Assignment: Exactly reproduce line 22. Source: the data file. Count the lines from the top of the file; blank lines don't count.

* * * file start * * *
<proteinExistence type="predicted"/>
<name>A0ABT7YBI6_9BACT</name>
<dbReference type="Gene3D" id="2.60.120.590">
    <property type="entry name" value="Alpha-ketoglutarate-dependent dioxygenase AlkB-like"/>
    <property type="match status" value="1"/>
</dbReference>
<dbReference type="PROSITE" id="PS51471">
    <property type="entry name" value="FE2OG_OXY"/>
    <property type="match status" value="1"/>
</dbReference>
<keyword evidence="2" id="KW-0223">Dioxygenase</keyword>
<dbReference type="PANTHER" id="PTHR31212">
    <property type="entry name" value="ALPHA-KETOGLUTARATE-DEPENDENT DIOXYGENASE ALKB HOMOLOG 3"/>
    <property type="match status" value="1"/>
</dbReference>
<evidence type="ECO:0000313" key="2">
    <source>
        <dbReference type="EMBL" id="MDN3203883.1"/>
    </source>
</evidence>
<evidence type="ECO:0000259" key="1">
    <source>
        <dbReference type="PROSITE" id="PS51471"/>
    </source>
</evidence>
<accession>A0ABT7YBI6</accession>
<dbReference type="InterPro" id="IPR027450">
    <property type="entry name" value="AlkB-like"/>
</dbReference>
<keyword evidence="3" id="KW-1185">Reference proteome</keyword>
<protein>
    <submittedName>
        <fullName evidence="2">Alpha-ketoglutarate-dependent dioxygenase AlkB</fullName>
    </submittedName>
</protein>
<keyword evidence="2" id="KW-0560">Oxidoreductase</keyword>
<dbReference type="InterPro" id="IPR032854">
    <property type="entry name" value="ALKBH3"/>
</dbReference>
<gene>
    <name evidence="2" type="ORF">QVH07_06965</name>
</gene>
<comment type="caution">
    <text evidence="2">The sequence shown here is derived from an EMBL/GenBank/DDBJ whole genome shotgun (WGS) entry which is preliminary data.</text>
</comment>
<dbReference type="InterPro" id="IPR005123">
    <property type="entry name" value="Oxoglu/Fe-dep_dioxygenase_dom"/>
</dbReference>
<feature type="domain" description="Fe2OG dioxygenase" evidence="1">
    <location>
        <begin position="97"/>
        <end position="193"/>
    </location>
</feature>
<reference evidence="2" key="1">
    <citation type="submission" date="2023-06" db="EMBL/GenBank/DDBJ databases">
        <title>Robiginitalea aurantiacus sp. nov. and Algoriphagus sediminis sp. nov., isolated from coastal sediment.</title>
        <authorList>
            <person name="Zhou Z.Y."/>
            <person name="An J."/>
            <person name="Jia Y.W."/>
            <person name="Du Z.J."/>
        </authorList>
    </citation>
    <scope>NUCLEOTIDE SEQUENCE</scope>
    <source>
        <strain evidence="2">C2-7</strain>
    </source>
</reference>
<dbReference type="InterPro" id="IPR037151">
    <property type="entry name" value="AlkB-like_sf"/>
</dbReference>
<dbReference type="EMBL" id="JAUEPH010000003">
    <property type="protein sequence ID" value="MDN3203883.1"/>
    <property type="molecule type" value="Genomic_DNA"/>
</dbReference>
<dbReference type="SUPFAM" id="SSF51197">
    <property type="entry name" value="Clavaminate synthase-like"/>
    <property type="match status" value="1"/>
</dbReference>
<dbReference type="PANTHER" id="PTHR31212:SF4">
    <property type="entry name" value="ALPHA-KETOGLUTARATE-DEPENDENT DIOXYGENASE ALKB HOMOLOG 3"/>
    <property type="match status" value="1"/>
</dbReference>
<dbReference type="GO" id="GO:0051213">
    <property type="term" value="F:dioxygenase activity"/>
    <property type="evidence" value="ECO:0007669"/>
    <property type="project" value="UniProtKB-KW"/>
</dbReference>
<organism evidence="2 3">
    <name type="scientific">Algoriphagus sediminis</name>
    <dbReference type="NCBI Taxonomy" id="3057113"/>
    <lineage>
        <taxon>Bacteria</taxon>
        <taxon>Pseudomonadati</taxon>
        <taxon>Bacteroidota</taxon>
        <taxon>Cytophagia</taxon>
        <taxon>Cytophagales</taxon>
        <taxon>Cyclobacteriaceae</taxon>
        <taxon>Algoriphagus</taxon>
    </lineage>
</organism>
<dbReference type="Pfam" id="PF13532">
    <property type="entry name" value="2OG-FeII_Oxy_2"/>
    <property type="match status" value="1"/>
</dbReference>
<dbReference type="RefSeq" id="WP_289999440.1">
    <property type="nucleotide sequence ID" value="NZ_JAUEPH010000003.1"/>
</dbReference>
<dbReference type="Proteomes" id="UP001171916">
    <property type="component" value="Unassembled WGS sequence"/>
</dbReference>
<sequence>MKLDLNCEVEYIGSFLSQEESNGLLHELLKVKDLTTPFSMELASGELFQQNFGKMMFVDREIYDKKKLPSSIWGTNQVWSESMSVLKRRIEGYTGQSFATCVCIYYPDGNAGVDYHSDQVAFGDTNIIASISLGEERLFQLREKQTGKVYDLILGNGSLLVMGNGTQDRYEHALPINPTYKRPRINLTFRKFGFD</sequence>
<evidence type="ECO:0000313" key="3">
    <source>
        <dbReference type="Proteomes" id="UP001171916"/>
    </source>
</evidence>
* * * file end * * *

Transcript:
    <source>